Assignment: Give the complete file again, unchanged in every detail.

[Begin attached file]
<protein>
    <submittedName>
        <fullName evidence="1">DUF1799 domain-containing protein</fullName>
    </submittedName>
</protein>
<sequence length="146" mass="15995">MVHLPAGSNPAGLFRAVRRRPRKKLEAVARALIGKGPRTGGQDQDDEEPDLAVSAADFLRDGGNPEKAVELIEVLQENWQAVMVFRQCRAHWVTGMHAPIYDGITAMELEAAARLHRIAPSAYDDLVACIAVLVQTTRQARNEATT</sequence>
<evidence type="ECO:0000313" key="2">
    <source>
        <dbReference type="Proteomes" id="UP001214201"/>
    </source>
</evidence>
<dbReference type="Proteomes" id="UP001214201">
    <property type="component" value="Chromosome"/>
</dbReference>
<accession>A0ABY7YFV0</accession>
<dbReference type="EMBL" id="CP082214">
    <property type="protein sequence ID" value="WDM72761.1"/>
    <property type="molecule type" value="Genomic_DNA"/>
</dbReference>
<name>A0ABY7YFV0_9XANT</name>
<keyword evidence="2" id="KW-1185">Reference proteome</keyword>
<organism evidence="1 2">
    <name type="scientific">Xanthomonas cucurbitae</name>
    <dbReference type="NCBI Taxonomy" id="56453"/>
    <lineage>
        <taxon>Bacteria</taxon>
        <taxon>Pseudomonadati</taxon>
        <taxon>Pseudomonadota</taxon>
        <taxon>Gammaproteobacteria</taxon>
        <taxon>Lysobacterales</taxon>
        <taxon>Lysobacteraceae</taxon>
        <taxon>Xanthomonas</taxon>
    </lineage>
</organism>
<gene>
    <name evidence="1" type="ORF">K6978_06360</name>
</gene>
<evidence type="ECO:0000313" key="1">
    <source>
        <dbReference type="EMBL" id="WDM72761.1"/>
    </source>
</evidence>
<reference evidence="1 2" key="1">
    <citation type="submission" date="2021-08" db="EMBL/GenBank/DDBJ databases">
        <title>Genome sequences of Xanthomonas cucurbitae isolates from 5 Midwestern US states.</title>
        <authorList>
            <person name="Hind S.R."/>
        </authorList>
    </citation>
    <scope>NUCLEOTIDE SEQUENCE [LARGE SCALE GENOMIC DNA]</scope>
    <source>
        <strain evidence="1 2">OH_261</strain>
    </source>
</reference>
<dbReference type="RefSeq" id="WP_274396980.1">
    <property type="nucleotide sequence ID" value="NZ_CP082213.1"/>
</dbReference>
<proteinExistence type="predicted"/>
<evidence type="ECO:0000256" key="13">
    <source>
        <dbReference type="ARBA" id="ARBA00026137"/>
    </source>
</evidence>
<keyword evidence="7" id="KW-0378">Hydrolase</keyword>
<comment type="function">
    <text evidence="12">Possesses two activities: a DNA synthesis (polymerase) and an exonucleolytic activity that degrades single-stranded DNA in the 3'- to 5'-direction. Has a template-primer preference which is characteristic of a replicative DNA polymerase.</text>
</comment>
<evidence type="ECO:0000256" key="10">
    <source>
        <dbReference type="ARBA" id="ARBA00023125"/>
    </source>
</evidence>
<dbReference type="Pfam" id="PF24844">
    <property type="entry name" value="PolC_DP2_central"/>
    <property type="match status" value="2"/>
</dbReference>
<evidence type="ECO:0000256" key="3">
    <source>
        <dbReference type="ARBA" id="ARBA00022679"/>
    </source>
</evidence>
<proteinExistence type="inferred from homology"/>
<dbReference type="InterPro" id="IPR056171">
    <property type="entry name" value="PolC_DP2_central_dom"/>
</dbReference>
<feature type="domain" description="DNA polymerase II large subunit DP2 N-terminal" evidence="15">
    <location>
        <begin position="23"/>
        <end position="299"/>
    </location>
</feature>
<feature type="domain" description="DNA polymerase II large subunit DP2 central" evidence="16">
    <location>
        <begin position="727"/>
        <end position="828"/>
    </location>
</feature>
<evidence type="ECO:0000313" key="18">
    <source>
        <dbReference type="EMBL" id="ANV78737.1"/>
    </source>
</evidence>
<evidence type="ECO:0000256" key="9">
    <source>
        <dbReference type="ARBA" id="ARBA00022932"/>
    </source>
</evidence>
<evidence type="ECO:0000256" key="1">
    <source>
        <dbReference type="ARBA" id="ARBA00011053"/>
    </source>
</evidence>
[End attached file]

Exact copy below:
<protein>
    <submittedName>
        <fullName evidence="1">DUF1799 domain-containing protein</fullName>
    </submittedName>
</protein>
<sequence length="146" mass="15995">MVHLPAGSNPAGLFRAVRRRPRKKLEAVARALIGKGPRTGGQDQDDEEPDLAVSAADFLRDGGNPEKAVELIEVLQENWQAVMVFRQCRAHWVTGMHAPIYDGITAMELEAAARLHRIAPSAYDDLVACIAVLVQTTRQARNEATT</sequence>
<evidence type="ECO:0000313" key="2">
    <source>
        <dbReference type="Proteomes" id="UP001214201"/>
    </source>
</evidence>
<dbReference type="Proteomes" id="UP001214201">
    <property type="component" value="Chromosome"/>
</dbReference>
<accession>A0ABY7YFV0</accession>
<dbReference type="EMBL" id="CP082214">
    <property type="protein sequence ID" value="WDM72761.1"/>
    <property type="molecule type" value="Genomic_DNA"/>
</dbReference>
<name>A0ABY7YFV0_9XANT</name>
<keyword evidence="2" id="KW-1185">Reference proteome</keyword>
<organism evidence="1 2">
    <name type="scientific">Xanthomonas cucurbitae</name>
    <dbReference type="NCBI Taxonomy" id="56453"/>
    <lineage>
        <taxon>Bacteria</taxon>
        <taxon>Pseudomonadati</taxon>
        <taxon>Pseudomonadota</taxon>
        <taxon>Gammaproteobacteria</taxon>
        <taxon>Lysobacterales</taxon>
        <taxon>Lysobacteraceae</taxon>
        <taxon>Xanthomonas</taxon>
    </lineage>
</organism>
<gene>
    <name evidence="1" type="ORF">K6978_06360</name>
</gene>
<evidence type="ECO:0000313" key="1">
    <source>
        <dbReference type="EMBL" id="WDM72761.1"/>
    </source>
</evidence>
<reference evidence="1 2" key="1">
    <citation type="submission" date="2021-08" db="EMBL/GenBank/DDBJ databases">
        <title>Genome sequences of Xanthomonas cucurbitae isolates from 5 Midwestern US states.</title>
        <authorList>
            <person name="Hind S.R."/>
        </authorList>
    </citation>
    <scope>NUCLEOTIDE SEQUENCE [LARGE SCALE GENOMIC DNA]</scope>
    <source>
        <strain evidence="1 2">OH_261</strain>
    </source>
</reference>
<dbReference type="RefSeq" id="WP_274396980.1">
    <property type="nucleotide sequence ID" value="NZ_CP082213.1"/>
</dbReference>
<proteinExistence type="predicted"/>
<evidence type="ECO:0000256" key="13">
    <source>
        <dbReference type="ARBA" id="ARBA00026137"/>
    </source>
</evidence>
<keyword evidence="7" id="KW-0378">Hydrolase</keyword>
<comment type="function">
    <text evidence="12">Possesses two activities: a DNA synthesis (polymerase) and an exonucleolytic activity that degrades single-stranded DNA in the 3'- to 5'-direction. Has a template-primer preference which is characteristic of a replicative DNA polymerase.</text>
</comment>
<evidence type="ECO:0000256" key="10">
    <source>
        <dbReference type="ARBA" id="ARBA00023125"/>
    </source>
</evidence>
<dbReference type="Pfam" id="PF24844">
    <property type="entry name" value="PolC_DP2_central"/>
    <property type="match status" value="2"/>
</dbReference>
<evidence type="ECO:0000256" key="3">
    <source>
        <dbReference type="ARBA" id="ARBA00022679"/>
    </source>
</evidence>
<proteinExistence type="inferred from homology"/>
<dbReference type="InterPro" id="IPR056171">
    <property type="entry name" value="PolC_DP2_central_dom"/>
</dbReference>
<feature type="domain" description="DNA polymerase II large subunit DP2 N-terminal" evidence="15">
    <location>
        <begin position="23"/>
        <end position="299"/>
    </location>
</feature>
<feature type="domain" description="DNA polymerase II large subunit DP2 central" evidence="16">
    <location>
        <begin position="727"/>
        <end position="828"/>
    </location>
</feature>
<evidence type="ECO:0000313" key="18">
    <source>
        <dbReference type="EMBL" id="ANV78737.1"/>
    </source>
</evidence>
<evidence type="ECO:0000256" key="9">
    <source>
        <dbReference type="ARBA" id="ARBA00022932"/>
    </source>
</evidence>
<evidence type="ECO:0000256" key="1">
    <source>
        <dbReference type="ARBA" id="ARBA00011053"/>
    </source>
</evidence>